KEF HTF8003 Soundbar Speaker System
Slim Bar, Wireless Sub
It goes without saying that the soundbar and satellite/subwoofer categories have grown in stature along with the overwhelming popularity of flat-panel displays. As those displays have become rigorously slimmer, their skinny bezels have provided less room for speakers—not just home-theater-worthy speakers, but even something adequate for watching the news. Thus, it’s created a desperate urgency for a flat-panel-friendly audio solution.
I’m not just pulling this thesis out of my ear. This is my own life I’m talking about. I recently replaced one LCD HDTV with another. My old set had big metal speaker grilles on either side of the screen. While it wasn’t a home-theater-worthy audio solution, the built-in speakers were good specimens of their kind. They were more than adequate for talking-heads telly. But the new TV replaced the old one’s big side-mounted speakers with smaller ones at the rear of the enclosure.
I love my new TV’s LED backlighting and 1080p resolution, but I couldn’t get through a single evening with its tiny, poorly situated, bad-sounding speakers, even for casual TV viewing. In desperation, I hooked up a pair of powered PC speakers. (Of course, I still use my reference surround system’s heavier artillery for movies and concert videos.)
Now I greet every soundbar product that comes through the door as a potential conquering hero, or at least a welcome guest.
The Bar, the Sats, the Sub
KEF’s HTF8003 soundbar is my latest guest. This is a threechannel soundbar with speaker terminals, but it doesn’t have a built-in amp or surround processing. I reviewed it in conjunction with a pair of HTS3001SE satellites for the surround channels plus an HTB2SE-W wireless subwoofer. All of the enclosures are made of heavy aluminum with a gloss-black finish. They are impressively solid and likely less subject to resonance in the critical vocal region than many plastic enclosures. When I performed the knuckle-rap test, I found that the satellite was especially good in this regard. In fact, a system based entirely on this speaker and a sub might sound pretty good.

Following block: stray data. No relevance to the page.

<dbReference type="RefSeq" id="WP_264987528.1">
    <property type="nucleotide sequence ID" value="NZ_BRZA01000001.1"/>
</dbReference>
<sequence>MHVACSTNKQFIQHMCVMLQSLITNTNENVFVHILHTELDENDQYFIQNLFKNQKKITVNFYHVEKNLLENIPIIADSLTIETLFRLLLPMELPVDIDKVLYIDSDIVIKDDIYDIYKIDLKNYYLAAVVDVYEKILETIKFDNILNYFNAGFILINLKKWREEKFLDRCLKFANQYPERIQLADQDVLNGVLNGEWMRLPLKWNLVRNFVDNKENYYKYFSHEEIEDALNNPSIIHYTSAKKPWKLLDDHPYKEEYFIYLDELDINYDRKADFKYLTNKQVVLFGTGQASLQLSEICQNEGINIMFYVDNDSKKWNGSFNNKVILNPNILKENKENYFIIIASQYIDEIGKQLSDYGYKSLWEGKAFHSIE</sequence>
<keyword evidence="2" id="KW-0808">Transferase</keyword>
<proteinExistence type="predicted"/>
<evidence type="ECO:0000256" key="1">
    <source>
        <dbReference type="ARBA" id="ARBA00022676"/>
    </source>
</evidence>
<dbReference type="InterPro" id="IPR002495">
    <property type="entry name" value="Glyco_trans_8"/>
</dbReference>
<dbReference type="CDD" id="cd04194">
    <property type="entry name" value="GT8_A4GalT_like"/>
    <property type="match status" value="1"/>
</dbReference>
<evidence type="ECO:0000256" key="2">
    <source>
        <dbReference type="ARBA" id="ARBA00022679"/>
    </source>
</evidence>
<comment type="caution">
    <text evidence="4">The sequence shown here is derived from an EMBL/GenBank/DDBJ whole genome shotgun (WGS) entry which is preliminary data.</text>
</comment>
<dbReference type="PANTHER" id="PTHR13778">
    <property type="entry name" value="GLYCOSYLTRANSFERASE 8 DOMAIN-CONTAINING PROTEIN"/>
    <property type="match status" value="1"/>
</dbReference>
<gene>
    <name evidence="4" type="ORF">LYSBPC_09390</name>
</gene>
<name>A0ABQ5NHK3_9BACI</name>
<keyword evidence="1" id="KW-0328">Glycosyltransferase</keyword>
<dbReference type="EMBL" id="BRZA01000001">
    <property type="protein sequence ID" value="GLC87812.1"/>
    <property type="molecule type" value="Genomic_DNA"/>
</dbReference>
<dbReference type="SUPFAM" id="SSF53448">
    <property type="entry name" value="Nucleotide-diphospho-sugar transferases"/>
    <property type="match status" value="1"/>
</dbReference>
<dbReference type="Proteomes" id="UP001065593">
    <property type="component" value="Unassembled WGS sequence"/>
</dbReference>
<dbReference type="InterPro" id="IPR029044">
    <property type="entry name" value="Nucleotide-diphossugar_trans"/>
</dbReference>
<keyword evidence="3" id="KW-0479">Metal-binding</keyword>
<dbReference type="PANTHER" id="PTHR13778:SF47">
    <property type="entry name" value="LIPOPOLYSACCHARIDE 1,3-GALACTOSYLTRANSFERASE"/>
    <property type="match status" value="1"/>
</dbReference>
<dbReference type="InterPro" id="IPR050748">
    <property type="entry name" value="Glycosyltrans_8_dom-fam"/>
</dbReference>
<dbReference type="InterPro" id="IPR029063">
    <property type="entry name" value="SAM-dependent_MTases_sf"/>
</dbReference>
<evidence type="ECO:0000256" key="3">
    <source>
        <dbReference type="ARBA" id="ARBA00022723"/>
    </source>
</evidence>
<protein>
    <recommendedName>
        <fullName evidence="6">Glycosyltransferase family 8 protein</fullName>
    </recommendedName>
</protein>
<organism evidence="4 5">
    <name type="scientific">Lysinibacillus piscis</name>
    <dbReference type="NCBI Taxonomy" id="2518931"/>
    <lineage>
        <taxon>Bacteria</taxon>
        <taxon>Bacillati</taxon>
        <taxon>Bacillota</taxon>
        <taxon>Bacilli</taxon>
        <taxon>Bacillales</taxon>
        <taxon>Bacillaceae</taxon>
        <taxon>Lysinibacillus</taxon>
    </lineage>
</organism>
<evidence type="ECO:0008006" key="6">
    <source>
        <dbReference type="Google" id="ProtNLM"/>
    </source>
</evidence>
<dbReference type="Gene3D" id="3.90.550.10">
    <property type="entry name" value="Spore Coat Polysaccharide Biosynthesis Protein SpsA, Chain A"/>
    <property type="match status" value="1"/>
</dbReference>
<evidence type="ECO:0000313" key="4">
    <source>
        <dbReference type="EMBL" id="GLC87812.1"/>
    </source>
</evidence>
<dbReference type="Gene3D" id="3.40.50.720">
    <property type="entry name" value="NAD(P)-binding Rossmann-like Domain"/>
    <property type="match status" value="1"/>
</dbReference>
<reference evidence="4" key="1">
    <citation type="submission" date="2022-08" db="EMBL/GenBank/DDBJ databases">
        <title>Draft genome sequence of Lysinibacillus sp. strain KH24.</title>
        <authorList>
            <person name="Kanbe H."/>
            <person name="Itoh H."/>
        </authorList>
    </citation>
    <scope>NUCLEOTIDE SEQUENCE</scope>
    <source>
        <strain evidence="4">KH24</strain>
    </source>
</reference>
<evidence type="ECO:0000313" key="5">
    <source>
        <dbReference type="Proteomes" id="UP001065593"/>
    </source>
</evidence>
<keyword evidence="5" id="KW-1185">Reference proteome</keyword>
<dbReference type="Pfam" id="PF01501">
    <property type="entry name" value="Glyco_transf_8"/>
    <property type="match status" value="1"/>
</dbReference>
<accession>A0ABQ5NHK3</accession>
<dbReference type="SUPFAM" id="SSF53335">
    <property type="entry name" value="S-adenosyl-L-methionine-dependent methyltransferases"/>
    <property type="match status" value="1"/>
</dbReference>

The soundbar measures just under 38 inches wide, which is about the width of a 42-inch flat-panel HDTV. I placed it on the table that holds my TV using the supplied rubber rocker pieces. I aimed the soundbar slightly upward, toward the seating position. (KEF also supplies wall-mount hardware.) Although it’s less than 5 inches tall, the soundbar’s top edge obscured my TV’s infrared sensor unless I stuck my arm in the air and aimed the remote down. It would be better to elevate the TV a couple of inches. Of course, any other soundbar would have done the same thing, and with a wall mount, the sensor wouldn’t be blocked.
The HTF8003 covers each of its three channels with three drivers, including a 3-inch woofer and 0.6-inch tweeter arranged in a coaxial Uni-Q array. In other words, the tweeter sits inside the bottom (or apex) of the woofer’s cone, and they act similar to a point source. They fire their separate signals at exactly the same spot in the seating area and at almost the same time. KEF has been doing this for a long time. It keeps response controlled and relatively consistent over a broad, symmetrical listening area, and it’s potentially a great way to tighten up imaging. A 3-inch passive bass radiator and an aluminum disc coated with compression-molded rubber further reinforces each channel. However, this driver isn’t part of the coaxial array. Instead, it’s located adjacent to each Uni-Q. Each speaker terminal is a spring-loaded cylinder that’s a bit like a binding post mated with a wire clip. The holes in these posts were a little too narrow for my usual 12-gauge cable, so I used a skinnier 18-gauge.
The HTS3001SE satellite, which I used as a surround, is an egg-shaped speaker that sits atop a metal pedestal in a matching gloss-black finish. You can use the supplied Allen wrench to adjust the hinged pedestal. Driver materials match those in the soundbar, but the drivers are slightly larger. They include a 4-inch woofer and a 0.75-inch tweeter. Speaker terminals are sturdy bullet-shaped binding posts. Just above them is a back port that’s plugged with removable foam. KEF recommends that you only remove it if you use the HTS3001SE without a subwoofer.
The HTB2SE-W subwoofer has the same rounded form as KEF’s other subs. From the front, it looks like a wheel with the top lopped off. Although it’s more than 15 inches tall, it’s less than 8 inches deep, so you can put it next to a wall and it won’t intrude much into the room. The 10-inch active driver on the front is complemented by a 10-inch passive radiator, made of rubber-coated aluminum, on the back. Controls are on the bottom, so I had to roll the sub onto its side to access them. There’s no continuously adjustable volume knob. Instead, the sub provides a three-position Bass Boost switch that adjusts output around a claimed 40 hertz by 0, +6, or +12 decibels. If you want to make further adjustments, you must make them in your surround processor. The sub also has a phase control and a switch that toggles between wired or wireless operation.